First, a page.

The Inquirer headline for today reads “Antipoverty Post for Erap ?”. It seems the Arroyo administration is dangling the possibility of a government appointment for the just-pardoned former President, a convicted plunderer.
“Why not?”, Serge Remonde, chief of the Presidential Management Staff asks. Why not, indeed ? After being convicted of enriching himself himself in office ,why not give him another chance to do more of the same ? Once again, OIP.
Arroyo believes in the old adage that a person in her position must keep one’s friends close, but one’s enemies closer.
Although much diminished in stature, Erap’s political clout cannot be underestimated. Proof of this is that he managed to have his wife and son elected to the Senate while behind bars. His buddy, the late FPJ, would have been President if only the 2004 elections were honest. Erap retains his mass appeal and has shown himself to be a fearsome adversary. Perhaps by himself, he can’t topple Gloria. But in alliance with a united opposition, he can still spell trouble for Arroyo. While professing gratitude for his release, he can still work behind the scenes. So getting him on board makes sense. But will he bite ?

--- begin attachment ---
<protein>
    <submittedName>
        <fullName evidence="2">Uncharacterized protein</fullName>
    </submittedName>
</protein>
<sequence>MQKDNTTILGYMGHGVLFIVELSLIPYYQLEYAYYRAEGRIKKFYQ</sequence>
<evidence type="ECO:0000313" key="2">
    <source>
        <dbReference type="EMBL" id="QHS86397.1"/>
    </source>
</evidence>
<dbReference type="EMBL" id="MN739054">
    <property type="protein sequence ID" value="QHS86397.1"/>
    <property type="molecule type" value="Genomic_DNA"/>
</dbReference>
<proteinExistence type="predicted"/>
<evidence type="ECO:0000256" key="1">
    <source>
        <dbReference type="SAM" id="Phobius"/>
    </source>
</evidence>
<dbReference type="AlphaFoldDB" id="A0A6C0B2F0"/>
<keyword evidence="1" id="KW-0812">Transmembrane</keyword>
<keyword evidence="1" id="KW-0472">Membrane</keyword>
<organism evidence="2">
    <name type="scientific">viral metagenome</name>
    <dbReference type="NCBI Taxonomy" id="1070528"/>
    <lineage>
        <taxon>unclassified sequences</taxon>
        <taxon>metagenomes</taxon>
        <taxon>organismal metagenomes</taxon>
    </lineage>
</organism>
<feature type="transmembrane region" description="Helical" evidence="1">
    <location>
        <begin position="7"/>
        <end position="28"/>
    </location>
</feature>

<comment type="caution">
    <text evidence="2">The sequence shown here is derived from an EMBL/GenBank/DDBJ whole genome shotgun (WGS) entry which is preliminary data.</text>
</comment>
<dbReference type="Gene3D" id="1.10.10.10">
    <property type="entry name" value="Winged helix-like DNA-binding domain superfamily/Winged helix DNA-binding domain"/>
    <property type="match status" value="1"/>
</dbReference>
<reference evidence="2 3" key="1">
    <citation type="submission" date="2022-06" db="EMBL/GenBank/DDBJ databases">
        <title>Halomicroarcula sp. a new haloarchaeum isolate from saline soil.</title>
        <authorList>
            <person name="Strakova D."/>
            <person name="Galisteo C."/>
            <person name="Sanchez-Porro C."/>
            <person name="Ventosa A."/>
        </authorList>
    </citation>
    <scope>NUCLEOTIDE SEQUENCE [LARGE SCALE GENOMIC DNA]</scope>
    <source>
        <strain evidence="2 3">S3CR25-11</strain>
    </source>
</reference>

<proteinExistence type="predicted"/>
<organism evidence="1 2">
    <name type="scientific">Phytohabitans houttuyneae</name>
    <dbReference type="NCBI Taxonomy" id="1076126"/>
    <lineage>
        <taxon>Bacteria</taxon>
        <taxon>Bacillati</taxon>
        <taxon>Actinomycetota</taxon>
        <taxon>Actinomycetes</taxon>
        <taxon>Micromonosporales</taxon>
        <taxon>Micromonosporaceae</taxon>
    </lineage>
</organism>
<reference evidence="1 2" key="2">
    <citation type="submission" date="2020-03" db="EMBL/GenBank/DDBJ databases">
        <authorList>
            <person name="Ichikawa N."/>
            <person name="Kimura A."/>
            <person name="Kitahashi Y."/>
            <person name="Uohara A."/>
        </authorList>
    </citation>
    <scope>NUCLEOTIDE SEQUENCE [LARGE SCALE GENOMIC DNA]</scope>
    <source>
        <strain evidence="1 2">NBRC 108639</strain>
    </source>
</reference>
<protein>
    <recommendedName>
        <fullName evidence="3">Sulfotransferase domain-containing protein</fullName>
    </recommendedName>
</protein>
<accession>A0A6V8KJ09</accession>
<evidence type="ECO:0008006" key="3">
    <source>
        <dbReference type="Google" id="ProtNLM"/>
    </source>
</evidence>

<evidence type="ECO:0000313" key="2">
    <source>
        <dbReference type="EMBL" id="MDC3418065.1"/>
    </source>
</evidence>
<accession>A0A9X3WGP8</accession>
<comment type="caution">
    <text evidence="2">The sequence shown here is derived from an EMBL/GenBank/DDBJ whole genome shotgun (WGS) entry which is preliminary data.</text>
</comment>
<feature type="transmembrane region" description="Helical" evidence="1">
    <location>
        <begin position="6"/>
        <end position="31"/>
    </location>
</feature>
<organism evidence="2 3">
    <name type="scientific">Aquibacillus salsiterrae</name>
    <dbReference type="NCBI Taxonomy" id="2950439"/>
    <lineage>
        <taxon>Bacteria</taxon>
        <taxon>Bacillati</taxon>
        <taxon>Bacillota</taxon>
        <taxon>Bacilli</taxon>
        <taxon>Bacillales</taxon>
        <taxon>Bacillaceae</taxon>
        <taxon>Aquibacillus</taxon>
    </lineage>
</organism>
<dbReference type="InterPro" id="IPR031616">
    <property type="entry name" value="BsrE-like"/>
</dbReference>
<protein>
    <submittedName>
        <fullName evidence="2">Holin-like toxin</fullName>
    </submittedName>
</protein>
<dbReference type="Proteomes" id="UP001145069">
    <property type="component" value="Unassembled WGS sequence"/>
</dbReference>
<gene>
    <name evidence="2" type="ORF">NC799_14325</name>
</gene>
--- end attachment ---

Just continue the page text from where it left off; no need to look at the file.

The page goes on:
The Inquirer editorial also points out that both Erap and President Arroyo have remained true to their essential nature- both are cold-blooded opportunists who will always look after themselves first. But in doing so, they sow the seeds of their own destruction. Thus, the oft-told tale of the scorpion and the frog, which goes like this:
“The scorpion begged for a ride across a river on the frog’s back; and against its better judgment, the frog decided to give the scorpion a lift. Only for the scorpion to end up stinging the frog. As they both sank to their death, the scorpion philosophically explained why he bit the frog: “It’s in my nature.”
But what if both are scorpions ?
Which brings to mind another Zen story, which may say something about our essential nature as a people.
“Two monks were washing their bowls in the river when they noticed a scorpion that was drowning. One monk immediately scooped it up and set it upon the bank. In the process he was stung. He went back to washing his bowl and again the scorpion fell in. The monk saved the scorpion and was again stung. The other monk asked him,
“Friend, why do you continue to save the scorpion when you know it’s nature is to sting?”
“Because,” the monk replied, “to save it is my nature.”